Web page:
The Foreign Service Journal - March 2017
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MARCH 2017



Martin-Donley of Houston, Texas; his

brother and family, William, Linda and

Justin Martin of Manvel, Texas; and his

sister and family, Nancy, Matthew and

Stacy Matula of Atlanta, Ga., San Antonio,

Texas, and Houston.

Donations in Mr. Martin’s memory

can be made to Planned Parenthood, the

American Civil Liberties Union or the

National Brain Tumor Society.


Vernon “Ray” Meininger,

66, a

retired Foreign Service officer and the

husband of FSO Laurie Meininger, died

unexpectedly on Nov. 4, 2016, in Free-

town, Sierra Leone.

Mr. Meininger was born on Aug. 18,

1950, in Wickenburg, Ariz., and grew up in

Northern California. He graduated from

Piner High School in Santa Rosa, Calif.,

and volunteered for service in the U.S.

Army in 1968, serving in Vietnam.

He received his B.S. in facilities engi-

neering from Pacific Western University.

In 1974, Mr. Meininger married Laurie


He worked for several years in hospital

administration and facilities management

in California, Hawaii and Arizona until

1999, when he and his wife joined the

Foreign Service as a tandem couple with

the State Department.

Mr. Meininger served abroad in the

Marshall Islands, Cameroon, Guyana,

the Democratic Republic of the Congo,

Romania, Iraq and the Central African

Republic, managing embassy facilities in

those countries.

He retired from the Foreign Service in

2015 after receiving numerous Superior

Honor Awards and other recognition for

his service. He then accompanied Mrs.

Meininger on her assignment to Sierra

Leone. There, he was consulting with the

United Nations on rehabilitating health

care centers that had been devastated by

the Ebola outbreak of 2014-2015.

Friends and family members recall

that Mr. Meininger made friends wher-

ever he went; always with good cheer, a

broad grin, witty humor and kindness.

He was a true gentleman and diplomat,

and a funny and prolific writer. He lived

a life full of love, laughter and adventure,

and was never without a handkerchief in

his back pocket.

Mr. Meininger enjoyed teaching his

craft to local staff, being the community

grandpa or playing Santa Claus at embas-

sies, orphanages and hospitals around the

world, dispensing hugs and small gifts with

a “Ho Ho Ho” and a twinkle in his eye.

He is survived by his wife, Laurie, and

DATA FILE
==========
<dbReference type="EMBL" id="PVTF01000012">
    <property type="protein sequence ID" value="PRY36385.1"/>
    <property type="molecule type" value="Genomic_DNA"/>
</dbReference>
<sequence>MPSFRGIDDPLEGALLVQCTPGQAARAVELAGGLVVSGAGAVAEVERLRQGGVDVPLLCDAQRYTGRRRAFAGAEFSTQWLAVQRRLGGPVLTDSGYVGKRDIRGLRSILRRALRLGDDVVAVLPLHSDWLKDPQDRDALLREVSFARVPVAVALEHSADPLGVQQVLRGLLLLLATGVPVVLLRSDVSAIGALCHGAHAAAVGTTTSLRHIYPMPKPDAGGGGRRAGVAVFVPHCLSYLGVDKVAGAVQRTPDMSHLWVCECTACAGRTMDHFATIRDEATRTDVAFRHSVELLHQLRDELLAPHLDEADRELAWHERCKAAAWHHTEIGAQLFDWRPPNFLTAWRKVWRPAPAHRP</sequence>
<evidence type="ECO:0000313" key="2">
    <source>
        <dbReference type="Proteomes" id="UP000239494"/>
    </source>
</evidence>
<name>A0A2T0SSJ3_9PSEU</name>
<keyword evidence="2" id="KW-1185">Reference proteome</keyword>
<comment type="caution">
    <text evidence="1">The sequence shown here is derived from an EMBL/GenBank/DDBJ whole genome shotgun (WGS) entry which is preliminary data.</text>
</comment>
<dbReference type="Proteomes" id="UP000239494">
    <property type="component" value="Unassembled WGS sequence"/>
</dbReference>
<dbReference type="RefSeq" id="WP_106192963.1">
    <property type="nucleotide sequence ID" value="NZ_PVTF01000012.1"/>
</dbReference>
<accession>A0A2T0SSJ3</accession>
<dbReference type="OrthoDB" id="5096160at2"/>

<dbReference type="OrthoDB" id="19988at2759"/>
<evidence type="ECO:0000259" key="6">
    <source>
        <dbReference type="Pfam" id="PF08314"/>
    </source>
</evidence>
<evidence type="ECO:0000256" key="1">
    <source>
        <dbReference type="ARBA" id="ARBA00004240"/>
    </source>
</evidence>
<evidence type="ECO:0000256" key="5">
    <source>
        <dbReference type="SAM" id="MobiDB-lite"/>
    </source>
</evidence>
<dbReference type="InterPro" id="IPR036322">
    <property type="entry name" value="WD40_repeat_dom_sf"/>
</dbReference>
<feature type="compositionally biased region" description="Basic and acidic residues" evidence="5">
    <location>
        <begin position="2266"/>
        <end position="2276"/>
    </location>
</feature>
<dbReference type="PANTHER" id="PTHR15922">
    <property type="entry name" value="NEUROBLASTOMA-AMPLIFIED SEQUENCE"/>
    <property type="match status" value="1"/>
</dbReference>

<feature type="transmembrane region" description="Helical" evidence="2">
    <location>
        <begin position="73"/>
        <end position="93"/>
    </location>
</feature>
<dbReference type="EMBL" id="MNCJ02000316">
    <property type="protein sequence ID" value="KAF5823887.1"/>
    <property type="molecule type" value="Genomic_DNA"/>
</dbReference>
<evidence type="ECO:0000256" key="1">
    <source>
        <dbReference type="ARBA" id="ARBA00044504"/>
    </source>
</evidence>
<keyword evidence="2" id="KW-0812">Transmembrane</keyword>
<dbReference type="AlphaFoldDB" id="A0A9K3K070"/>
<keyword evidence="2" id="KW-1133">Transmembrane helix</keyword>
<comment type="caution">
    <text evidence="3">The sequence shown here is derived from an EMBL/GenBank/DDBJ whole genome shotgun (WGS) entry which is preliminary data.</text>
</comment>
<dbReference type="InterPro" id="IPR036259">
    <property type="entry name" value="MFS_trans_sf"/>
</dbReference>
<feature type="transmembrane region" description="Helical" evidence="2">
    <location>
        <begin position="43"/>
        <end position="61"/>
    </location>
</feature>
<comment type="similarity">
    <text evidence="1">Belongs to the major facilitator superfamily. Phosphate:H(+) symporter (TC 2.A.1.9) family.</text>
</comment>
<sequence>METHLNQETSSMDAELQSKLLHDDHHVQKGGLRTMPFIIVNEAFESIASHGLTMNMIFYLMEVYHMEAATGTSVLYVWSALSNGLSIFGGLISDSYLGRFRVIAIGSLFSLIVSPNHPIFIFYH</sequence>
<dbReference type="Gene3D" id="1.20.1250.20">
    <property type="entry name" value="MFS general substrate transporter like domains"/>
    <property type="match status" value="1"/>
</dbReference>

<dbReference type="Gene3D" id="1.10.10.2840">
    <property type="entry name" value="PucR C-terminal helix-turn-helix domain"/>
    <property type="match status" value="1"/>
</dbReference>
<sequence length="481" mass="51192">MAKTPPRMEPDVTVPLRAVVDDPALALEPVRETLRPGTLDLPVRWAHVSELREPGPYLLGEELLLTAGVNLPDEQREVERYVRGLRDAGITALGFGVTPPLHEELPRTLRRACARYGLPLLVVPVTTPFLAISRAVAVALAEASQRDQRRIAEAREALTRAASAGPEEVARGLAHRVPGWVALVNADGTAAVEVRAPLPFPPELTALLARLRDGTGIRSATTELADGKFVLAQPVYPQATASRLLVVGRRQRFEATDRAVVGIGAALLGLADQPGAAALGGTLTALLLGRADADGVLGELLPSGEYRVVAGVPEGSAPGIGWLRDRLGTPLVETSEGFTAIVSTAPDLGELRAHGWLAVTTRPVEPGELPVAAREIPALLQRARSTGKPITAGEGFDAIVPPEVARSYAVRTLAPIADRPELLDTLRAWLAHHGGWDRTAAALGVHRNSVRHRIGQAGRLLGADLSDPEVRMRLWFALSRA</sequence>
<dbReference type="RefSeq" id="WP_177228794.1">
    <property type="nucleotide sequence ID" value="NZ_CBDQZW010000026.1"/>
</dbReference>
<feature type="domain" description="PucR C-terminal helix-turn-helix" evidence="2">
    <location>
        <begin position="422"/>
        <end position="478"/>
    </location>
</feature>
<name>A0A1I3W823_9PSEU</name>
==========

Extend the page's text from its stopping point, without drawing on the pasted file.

her family; their son, Jason, and daughter-

in-law, Deven; grandchildren, Jordan and

Travis; his mother, Vi Nordman; his broth-

ers Rick, Greg, Gary and TomMeininger,

and their families; and numerous cousins.


Chester Edward Norris Jr.,

88, a

retired Foreign Service officer of Lamoine,

Maine, and Naples, Fla., died on Nov. 15,

2016, in Naples after a brief illness.

Mr. Norris was born on Dec. 1, 1927,

in Winterport, Maine. He graduated from

Winterport High School and the Univer-

sity of Maine at Orono.

Early in his life Mr. Norris worked

alongside his father, brother and uncle

in the family businesses including car

dealerships, real estate holdings, a small

public utility and a construction company.

Mr. Norris joined the Foreign Service in

1968, with guidance from the late Senator

Margaret Chase Smith (R-Maine).

His first posting was as commercial

attaché to Tel Aviv, where he met his future

wife, Ulla. Assignments to Sydney, Lon-

don, Jeddah, Lagos and the U.S. Mission to

the United Nations in New York followed.

He was selected to attend the National

War College, class of 1976.

In March 1988, President Ronald Rea-

gan appointed Mr. Norris U.S. ambassador

to Equatorial Guinea. His tenure there

saw the first contracts negotiated between

American energy interests and Equato-

rial Guinea, starting a process that would

transform one of the poorest countries in

Africa into a major gas and oil producer.

Ambassador Norris retired from the

Foreign Service at the end of 1990. He was

subsequently approached by Houston-

based Walter International to represent it

as a consultant in Equatorial Guinea.

This eventually led to Mr. Norris’ third

career, working for a succession of oil

companies like CMS Nomeco and Mara-

thon Oil. In recognition of his contribu-

tions to the energy industry, in 2000 a

methanol tanker was christened “Ambas-

sador Norris” in the town of Beppu, Japan.

Aman of great wit and humor, Amb.

Norris often regaled family and friends

with reminiscences of early family life

in Maine and adventures abroad, such

as driving a motor home from Jeddah to

Athens with his wife and a good friend.

Although he traveled the world, he

found the most joy in time spent at his

home on the coast of Maine, where he

watched the deer and the eagles in the

company of his wife and his two little


For many years Amb. Norris served on

the board of the Maine Seacoast Mission,

in Bar Harbor, an organization that has

served the needy along the coast of Maine

for more than 100 years and for which he

cared deeply.

Amb. Norris is survived by his wife,

Ulla; a brother and sister in Maine; and

many nephews and nieces in Sweden and



WilliamAndrew “Andy” Oster-


66, a former Foreign Service officer,

died suddenly on Sept. 3, 2016.